dirtman

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    Re: Waconia Charity Build 2016
    « Reply #187 on: July 17, 2015, 12:05:26 am »
    sounds GREAT Mike,   8)  i think there was something i was supposed to check and see if i had for you.....   know what it was?    :-\

    dirtman
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    wankel303

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    Re: Waconia Charity Build 2016
    « Reply #188 on: July 17, 2015, 03:22:01 am »
    I think it was a carburetor kit for the Tillotson Hd....it has the small, side mounted fuel pump.

    wankel303

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    Re: Waconia Charity Build 2016
    « Reply #189 on: July 17, 2015, 02:18:09 pm »
    The pace it picking up now on the re-assembly.  I spend a few more minutes last night cleaning up the cases, ensuring that the bearing seats were free of dirt and/or debris.  I ran a q-tip with some solvent on the tip around the seats just to be sure there wasn't anything in there that would hold the bearings proud from their seats.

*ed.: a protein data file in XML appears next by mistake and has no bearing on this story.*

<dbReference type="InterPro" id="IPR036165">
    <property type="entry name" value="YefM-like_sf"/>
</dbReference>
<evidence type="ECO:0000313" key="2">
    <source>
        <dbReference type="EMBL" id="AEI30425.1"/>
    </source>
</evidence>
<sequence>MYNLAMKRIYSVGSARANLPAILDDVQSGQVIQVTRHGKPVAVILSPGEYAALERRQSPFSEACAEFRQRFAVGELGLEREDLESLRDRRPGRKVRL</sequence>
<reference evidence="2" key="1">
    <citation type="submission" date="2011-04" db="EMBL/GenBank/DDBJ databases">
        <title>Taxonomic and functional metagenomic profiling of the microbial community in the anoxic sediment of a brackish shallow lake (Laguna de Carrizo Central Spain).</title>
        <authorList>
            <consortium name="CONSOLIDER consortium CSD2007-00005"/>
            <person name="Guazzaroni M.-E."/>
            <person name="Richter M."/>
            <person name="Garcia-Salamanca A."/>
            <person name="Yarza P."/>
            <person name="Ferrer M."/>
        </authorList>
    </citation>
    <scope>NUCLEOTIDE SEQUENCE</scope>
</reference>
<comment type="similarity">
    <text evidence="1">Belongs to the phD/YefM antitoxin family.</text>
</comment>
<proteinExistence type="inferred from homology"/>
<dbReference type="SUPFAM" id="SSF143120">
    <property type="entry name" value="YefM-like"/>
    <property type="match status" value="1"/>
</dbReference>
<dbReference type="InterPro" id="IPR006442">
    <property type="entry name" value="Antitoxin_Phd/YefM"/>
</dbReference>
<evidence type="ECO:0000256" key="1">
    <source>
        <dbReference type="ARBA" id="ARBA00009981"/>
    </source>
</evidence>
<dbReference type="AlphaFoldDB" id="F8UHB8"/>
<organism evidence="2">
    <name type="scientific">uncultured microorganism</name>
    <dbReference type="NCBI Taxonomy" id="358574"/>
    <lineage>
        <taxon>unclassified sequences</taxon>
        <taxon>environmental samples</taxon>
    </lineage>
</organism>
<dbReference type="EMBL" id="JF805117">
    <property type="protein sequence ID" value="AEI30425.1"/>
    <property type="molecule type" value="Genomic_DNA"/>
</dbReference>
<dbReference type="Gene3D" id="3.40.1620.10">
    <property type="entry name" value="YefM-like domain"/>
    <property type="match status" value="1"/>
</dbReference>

After that, I fired up the heat gun and applied some heat to the PTO side crank case half.  I usually just  heat these enough so the entire case half is just a bit too hot to touch with your bare hand and I apply the heat as evenly as possible both inside and outside of the bearing seat.



    Once it's up to temp and I have a leather glove on my left hand, I dig the crankshaft out from the freezer and slip it into the PTO side case half.  It slips right in without the slightest bit of struggle.  From  here, I let t he PTO side assembly acclimate back to room temperature.  I went and made dinner and by the time my pizza and beer were gone, it was back to room temp.  The whole unit went back into the freezer then for a few hours.



    After an hour or so, I began prepping the MAG side crank case half.   There is a gasket on these JLOs between the halves and it can be a bugger to install straight when you're working with hot parts.  I applied a little Aviation Form-A-Gasket to the MAG side case to serve a gasket tack and hold it in place. After it was in place, I applied a skim coat to the other side of the gasket as well.  This will help hold it in place when I slide the two halves togther.



    Just like the other side, fired up the heat gun and began the pre-heat treatment for the MAG side crank case.  Same process....even heat, inside and out.